Sunday, November 17, 2013

Leather Tannery Chemicals

The scientific article below shows visual aids that help explain the steps included in the leather production and chemicals that are used in the process. It also shows a graph in section B. the main country that contributes to the increase in leather tanneries in Europe. The graph shows Italy accounting for 62% of leather tanneries in the country while Europe only ceases at 38%. It raises concern that Italy is producing significantly more leather than any other country in Europe, making them accountable for the emission of chemicals associated with leather production. It would be sufficient for the project and  environmental advocates to target countries like Italy that are producing mass amounts of leather doubling the number of the thirteen countries combined in Europe.

Chemical and biological treatment technologies for leather tannery chemicals and wastewaters: A review

  •                                                                                                            
  •                       Giusy Lofrano፣ Sureyya Meriçb
  • Gülsüm Emel Zenginc
  • Derin Orhonc
  • a Department of Environment, Waste Division, Salerno Province, via Mauri, 61–84132 Salerno, Italy
  • b Namık Kemal University, Çorlu Engineering Faculty, Environmental Engineering Department, Çorlu, Tekirdağ, Turkey
  • c İstanbul Technical University, Civil Engineering Faculty, Environmental Engineering Department, Maslak, 34669 Istanbul, Turkey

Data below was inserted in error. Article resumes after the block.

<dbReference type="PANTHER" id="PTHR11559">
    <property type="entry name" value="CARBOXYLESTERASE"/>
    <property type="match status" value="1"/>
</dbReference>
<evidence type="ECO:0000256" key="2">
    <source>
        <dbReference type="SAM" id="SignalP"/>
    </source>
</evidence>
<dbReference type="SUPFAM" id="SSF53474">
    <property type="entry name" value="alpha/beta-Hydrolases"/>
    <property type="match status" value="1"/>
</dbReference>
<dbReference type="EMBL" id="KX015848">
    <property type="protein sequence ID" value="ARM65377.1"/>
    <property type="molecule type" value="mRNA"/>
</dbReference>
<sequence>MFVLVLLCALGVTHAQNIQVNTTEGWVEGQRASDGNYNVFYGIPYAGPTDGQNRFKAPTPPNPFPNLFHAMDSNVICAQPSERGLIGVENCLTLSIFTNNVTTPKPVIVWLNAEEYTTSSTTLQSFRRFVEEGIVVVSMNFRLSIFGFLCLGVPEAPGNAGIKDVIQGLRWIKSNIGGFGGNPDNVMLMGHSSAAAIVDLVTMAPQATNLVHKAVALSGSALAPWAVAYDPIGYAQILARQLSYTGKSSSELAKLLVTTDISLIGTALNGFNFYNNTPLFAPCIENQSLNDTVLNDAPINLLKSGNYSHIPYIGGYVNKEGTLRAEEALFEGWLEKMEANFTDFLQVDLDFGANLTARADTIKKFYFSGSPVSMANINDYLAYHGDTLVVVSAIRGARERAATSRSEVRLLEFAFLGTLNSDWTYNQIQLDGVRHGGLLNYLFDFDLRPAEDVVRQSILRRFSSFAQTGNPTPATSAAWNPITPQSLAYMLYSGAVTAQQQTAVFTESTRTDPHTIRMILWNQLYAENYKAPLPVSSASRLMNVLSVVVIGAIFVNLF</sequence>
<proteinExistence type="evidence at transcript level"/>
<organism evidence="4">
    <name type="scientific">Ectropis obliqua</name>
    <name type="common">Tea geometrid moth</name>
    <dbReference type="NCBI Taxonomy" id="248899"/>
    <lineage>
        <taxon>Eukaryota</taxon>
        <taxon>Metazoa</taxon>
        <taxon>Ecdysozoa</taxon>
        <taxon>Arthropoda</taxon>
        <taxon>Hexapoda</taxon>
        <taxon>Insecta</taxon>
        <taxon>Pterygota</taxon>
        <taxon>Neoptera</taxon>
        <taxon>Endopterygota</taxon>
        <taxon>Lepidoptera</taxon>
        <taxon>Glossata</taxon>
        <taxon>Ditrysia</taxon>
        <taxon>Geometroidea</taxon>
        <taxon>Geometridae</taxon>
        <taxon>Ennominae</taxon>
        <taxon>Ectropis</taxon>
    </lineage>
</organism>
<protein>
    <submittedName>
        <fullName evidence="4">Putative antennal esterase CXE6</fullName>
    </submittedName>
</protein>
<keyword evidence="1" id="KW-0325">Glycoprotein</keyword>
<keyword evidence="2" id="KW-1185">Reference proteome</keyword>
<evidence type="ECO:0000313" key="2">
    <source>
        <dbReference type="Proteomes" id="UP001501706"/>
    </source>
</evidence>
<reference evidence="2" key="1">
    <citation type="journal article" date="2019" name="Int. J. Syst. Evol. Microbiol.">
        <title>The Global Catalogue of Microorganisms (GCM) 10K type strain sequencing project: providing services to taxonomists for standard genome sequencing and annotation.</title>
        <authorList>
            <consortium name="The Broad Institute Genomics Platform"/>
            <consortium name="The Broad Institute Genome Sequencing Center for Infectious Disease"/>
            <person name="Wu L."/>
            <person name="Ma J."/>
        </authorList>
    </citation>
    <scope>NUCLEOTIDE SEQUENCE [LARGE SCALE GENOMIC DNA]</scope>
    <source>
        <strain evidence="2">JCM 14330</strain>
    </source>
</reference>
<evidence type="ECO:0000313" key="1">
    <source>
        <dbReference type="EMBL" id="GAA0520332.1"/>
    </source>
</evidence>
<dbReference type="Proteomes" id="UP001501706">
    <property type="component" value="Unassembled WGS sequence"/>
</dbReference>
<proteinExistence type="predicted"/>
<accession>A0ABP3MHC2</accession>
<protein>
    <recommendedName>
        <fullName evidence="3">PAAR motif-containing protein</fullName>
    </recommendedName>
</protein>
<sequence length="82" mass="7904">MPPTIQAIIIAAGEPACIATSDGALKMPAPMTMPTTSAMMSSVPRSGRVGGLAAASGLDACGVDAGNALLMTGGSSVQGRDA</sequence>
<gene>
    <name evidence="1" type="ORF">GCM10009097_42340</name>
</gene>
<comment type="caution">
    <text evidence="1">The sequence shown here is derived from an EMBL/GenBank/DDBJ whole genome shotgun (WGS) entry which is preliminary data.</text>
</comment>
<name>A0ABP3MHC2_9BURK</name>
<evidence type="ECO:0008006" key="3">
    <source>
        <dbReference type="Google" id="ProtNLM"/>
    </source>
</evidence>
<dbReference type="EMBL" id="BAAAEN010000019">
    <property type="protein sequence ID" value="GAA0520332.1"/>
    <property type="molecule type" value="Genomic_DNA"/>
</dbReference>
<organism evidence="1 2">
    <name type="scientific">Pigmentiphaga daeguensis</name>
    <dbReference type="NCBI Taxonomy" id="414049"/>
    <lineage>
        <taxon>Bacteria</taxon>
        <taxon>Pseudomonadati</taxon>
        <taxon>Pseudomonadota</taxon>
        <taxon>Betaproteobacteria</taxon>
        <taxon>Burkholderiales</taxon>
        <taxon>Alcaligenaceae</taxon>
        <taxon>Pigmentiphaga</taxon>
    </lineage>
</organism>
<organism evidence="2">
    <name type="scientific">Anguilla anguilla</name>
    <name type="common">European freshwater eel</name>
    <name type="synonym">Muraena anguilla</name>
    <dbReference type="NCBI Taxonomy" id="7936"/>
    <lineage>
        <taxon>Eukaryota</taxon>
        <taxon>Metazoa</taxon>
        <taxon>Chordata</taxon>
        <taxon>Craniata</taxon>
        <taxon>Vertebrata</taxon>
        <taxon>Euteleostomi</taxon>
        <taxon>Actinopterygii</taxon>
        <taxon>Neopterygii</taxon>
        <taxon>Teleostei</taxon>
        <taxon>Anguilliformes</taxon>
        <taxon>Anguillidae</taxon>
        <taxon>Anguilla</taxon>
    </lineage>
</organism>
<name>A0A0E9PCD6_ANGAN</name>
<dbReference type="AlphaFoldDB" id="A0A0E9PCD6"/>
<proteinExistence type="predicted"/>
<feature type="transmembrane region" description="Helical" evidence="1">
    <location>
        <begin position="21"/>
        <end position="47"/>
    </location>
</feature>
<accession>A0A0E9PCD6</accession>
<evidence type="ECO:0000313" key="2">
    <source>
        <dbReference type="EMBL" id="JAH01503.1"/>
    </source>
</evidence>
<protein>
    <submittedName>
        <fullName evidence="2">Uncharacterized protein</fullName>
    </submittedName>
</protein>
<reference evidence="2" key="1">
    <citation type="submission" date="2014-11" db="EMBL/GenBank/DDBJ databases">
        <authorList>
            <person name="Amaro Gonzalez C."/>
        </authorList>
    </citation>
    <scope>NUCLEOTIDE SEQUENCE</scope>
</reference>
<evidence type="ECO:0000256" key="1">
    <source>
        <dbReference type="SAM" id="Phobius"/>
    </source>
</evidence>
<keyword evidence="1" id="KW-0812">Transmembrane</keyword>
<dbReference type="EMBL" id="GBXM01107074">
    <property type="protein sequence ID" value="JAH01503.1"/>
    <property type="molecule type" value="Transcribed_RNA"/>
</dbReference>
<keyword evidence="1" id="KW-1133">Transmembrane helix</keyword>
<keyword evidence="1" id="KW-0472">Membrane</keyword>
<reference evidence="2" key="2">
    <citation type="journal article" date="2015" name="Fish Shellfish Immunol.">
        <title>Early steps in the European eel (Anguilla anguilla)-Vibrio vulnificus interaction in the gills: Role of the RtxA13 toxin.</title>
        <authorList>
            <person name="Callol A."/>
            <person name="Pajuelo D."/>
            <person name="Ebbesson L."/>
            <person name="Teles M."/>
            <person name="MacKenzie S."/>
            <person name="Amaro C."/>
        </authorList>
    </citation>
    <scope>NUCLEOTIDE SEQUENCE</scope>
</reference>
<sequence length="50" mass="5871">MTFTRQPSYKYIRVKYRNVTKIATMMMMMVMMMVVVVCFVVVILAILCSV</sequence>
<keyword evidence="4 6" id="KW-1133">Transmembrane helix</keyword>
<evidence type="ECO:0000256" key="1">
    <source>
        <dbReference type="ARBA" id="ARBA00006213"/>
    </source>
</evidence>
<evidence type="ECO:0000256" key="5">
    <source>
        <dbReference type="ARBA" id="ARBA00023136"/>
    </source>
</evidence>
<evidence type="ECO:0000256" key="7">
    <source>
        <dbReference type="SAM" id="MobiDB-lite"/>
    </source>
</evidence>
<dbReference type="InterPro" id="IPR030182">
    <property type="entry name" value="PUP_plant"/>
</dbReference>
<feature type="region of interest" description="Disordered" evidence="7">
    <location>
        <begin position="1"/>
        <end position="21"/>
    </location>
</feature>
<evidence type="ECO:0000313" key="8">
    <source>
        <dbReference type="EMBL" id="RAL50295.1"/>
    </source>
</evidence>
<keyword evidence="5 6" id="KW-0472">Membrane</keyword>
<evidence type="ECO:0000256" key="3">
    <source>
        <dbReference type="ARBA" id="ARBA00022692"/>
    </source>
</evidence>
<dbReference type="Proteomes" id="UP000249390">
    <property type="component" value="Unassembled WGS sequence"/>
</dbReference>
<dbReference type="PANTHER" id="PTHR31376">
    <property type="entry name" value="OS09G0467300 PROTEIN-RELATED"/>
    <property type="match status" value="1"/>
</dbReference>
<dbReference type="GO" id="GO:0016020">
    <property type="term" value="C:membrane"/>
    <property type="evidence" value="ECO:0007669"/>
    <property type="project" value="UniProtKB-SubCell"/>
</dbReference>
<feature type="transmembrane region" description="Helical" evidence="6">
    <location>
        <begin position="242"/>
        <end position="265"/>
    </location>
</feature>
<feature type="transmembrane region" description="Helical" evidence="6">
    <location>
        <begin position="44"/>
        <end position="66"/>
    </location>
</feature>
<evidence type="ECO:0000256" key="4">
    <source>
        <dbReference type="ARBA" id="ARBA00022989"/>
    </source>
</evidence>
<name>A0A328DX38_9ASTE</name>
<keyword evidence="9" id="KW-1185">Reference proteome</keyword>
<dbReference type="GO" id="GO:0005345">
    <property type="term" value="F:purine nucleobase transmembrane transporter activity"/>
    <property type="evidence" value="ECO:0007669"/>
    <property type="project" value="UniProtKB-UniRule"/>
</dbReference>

Leather tanning is a wide common industry all over the world. It is known to be one of the most important industries in Mediterranean countries (Insel et al., 2009 and Mannucci et al., 2010). Because of their complex wastewater characteristics leather tanneries are generally located in so called organized industrial districts. In Italy tanneries, represented by about 1400 tanneries, are sited in four main poles: Veneto, Toscana, Lombardia and Campania regions (Fig. 1a); they transform raw or wet-blue skins into products used for various purposes. The value of production weighs for 17% of worldwide production and for 62% considering only the European Union. In terms of trade, it has been calculated that nearly one out of three skins traded between international operators is of Italian origin (UNIC, 2013). A proportional distribution of e leather tanneries in Italy and in EU countries is shown in Fig. 1b.
 Tanneries represent an important economic field also in developing countries as in the cases of Turkey, China, India, Pakistan Brazil and Ethiopia (Orhon et al., 1999Leta et al., 2004Lefebvre et al., 2006 and Banu and Kaliappan, 2007).

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